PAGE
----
Pretoria/Nairobi/Geneva, 12 December 2019 –Hunger is threatening the lives of 11 million people in Southern Africa due to deepening drought and in the region. Red Cross teams across Botswana, Eswatini, Lesotho, Mozambique, Namibia and Zambia are scaling up their response to emergency and crisis levels of food insecurity. “This year’s drought is unprecedented, causing food shortages on a scale we have never seen here before,” said Dr Michael Charles, Head of the International Federation of Red Cross and Red Crescent Societies (IFRC) Southern Africa cluster. “We are seeing people going two to three days without food, entire herds of livestock wiped out by drought and small-scale farmers with no means to earn money to tide them over a lean season.” The countries with the most significant increase in food insecurity from last year are Zambia and Zimbabwe, with 2.3 million and 3.6 million people respectively suffering from acute food shortages. Botswana, Lesotho and Namibia have this year declared drought emergencies. In Eswatini, 24 per cent of its rural population is suffering from food shortages. The situation is set to worsen due to late or no rain in the region and crop production is down by 30 percent for the 2019/2020 harvest. In October, the IFRC launched an Emergency Appeal in Zambia to bring relief to those most affected by the persistent drought and is now widening its appeal for emergency funding to cover a further four countries affected by unprecedented levels of drought and hunger. The Red Cross Red Crescent Movement already has ongoing operations on food insecurity in Eswatini, Namibia, Malawi, Mozambique, Zambia and Zimbabwe reaching 207,055 people (41,411 households). This newest appeal will broaden its reach to eight southern African countries and will target individuals not reached by other interventions in the region. “There is a major gap in investment in resilience and community-level capacities in countries hardest hit, including Botswana, Lesotho, Namibia and Eswatini,” Dr Charles said. “As a humanitarian collective, we must take immediate action to respond to millions who face imminent starvation. Even more importantly, it is our responsibility to strengthen communities’ resilience and ability to adapt to the current challenges. Otherwise, we will never end hunger in the region.” The IFRC is calling for 7.7 million Swiss francs to mitigate the food crisis in the region. The overall objective of the multi-country Emergency Appeal is to provide immediate food assistance and livelihood recovery support to the most affected households in the targeted communities for a period of 14 months.
Urgent action needed for countries in Southern Africa threatened by drought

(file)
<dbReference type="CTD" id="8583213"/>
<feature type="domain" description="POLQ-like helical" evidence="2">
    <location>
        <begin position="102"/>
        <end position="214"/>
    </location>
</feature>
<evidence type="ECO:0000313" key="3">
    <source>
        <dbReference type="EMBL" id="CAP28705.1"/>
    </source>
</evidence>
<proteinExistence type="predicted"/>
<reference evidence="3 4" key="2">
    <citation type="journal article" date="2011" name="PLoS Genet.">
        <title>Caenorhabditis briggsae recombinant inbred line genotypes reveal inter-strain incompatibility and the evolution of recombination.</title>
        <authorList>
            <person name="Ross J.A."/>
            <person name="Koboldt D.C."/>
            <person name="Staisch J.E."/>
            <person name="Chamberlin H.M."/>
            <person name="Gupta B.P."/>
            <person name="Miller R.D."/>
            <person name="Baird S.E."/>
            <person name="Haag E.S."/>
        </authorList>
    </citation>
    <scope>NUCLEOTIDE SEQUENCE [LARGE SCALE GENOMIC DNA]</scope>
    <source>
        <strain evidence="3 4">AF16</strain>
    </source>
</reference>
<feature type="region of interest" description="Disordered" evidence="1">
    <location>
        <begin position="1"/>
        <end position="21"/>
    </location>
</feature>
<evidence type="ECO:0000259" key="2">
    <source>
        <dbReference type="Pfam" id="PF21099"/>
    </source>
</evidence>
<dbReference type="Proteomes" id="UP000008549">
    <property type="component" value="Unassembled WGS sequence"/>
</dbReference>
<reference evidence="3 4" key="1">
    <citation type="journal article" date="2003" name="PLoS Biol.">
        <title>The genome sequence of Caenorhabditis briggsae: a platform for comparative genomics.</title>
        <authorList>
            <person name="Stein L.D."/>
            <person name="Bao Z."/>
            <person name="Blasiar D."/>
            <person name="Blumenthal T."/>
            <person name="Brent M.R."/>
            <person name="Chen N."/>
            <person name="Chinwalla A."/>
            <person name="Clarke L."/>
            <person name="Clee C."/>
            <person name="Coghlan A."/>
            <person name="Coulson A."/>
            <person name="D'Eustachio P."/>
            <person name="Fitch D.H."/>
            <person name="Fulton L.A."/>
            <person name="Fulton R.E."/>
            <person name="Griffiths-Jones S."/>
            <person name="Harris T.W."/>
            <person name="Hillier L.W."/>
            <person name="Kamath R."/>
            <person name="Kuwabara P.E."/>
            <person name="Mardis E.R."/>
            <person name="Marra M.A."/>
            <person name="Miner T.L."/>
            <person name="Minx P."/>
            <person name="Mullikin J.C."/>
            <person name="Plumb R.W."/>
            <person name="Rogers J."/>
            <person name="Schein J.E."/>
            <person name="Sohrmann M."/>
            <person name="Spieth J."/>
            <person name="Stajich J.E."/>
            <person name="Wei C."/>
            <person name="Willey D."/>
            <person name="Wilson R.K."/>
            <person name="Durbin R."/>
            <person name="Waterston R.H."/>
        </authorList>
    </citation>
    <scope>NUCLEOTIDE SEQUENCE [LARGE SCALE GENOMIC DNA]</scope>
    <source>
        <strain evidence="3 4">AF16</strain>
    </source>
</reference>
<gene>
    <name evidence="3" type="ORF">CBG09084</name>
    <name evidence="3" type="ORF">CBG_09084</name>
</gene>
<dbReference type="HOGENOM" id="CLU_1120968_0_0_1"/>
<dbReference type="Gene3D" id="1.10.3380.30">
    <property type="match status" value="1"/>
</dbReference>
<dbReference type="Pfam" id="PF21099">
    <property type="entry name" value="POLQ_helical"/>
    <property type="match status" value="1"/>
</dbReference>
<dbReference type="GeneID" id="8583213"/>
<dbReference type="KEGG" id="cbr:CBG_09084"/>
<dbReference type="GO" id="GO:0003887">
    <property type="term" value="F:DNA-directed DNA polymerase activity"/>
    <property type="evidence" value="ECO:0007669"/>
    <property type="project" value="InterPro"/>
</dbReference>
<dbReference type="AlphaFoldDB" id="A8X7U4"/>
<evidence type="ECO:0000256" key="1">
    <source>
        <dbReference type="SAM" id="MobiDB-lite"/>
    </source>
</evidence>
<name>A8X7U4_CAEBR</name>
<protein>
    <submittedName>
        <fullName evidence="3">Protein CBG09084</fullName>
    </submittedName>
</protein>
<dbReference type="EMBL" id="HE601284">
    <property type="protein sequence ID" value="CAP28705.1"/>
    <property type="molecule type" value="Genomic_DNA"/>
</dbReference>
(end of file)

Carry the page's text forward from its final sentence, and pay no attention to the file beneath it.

All countries in the Southern Africa are currently experiencing pockets of dryness. Worryingly for the sub-region, Angola, Botswana, Namibia and Zimbabwe have declared state of emergencies due to looming drought. The United Nations Climate Action Summit scheduled for 23 September 2019 in New York, United States of America, presents a timely opportunity for urgent global discussions that will hopefully culminate inconcrete, realistic plans to address thedisproportionate impacts of climate change on developing countries. Southern Africa is one of the regions most affected by serious impacts of climate-induced natural disasters. This year alone, a succession ofcyclonesandfloodshas already resulted in significant loss of life and assets in Malawi, Mozambique, South Africa and Zimbabwe, and kept humanitarian organisations busy with emergency responses, as well as recovery and rebuilding efforts. Tropical cyclones Idai and Kenneth were different in that they managed to attract global attention because they caused significant devastation during a short period. Climate change-induced natural disasters in Southern Africa are often invisible in the global media, even though they are protracted and threaten the livelihoods of millions. Even lower-level cyclones can cause devastating floods that are quickly followed by debilitating droughts. Many national economies in Southern Africa are agriculturally based and as long as climate change mitigation strategies enshrined in existing globalpoliciesare not wholeheartedly implemented, a significant portion of the 340 million inhabitants of Southern Africa could be food-insecure in the long-term because of famine. The increased mass movement of people from areas affected by climate-induced natural disasters is also more likely. Internal and external migration will necessitate greater coordination among humanitarian organisations to adequately support receiving communities and countries to respond to the added burden introduced by new arrivals. The effects of food insecurity and mass movements are felt most by the vulnerable in our communities, such as the chronically ill and disabled, and women and children. They also place immense pressure on already strained health systems in many countries in the sub-region. With the necessary funds, the Red Cross Movement has the capability and is well placed to address some of the consequences. But urgent action is still needed on the climate change question. Climate change is certain and evident. Its effects are being felt more in less developed nations, especially in southern Africa. Efforts for adaptation are essential not only to decrease the negative consequences but also to increase opportunities for communities to be more resilient in the long-term. Countries in the sub-region are acting to decrease their response times to calamities and improve their communities’ readiness to mitigate impacts of natural disasters. Mozambique is the first country in Africa to have an Early Action Protocol approved; the protocol harnesses the power offorecast-based financingto ensure that humanitarian responses are more responsive and proactive. Malawi’s protocol is under review and Zambia’s is currently in development. The need for humanitarian assistance in Southern Africa in the latter part of 2019 and into 2020 will be greater with the imminent drought. Notwithstanding ongoing local efforts to improve countries’ and communities’ disaster risk management practices and increase their resilience, global stakeholders have a responsibility to definitively act to reduce the need for climate change-induced disaster mitigation efforts in the most affected developing countries. Originally published in the Southern Times Newspaper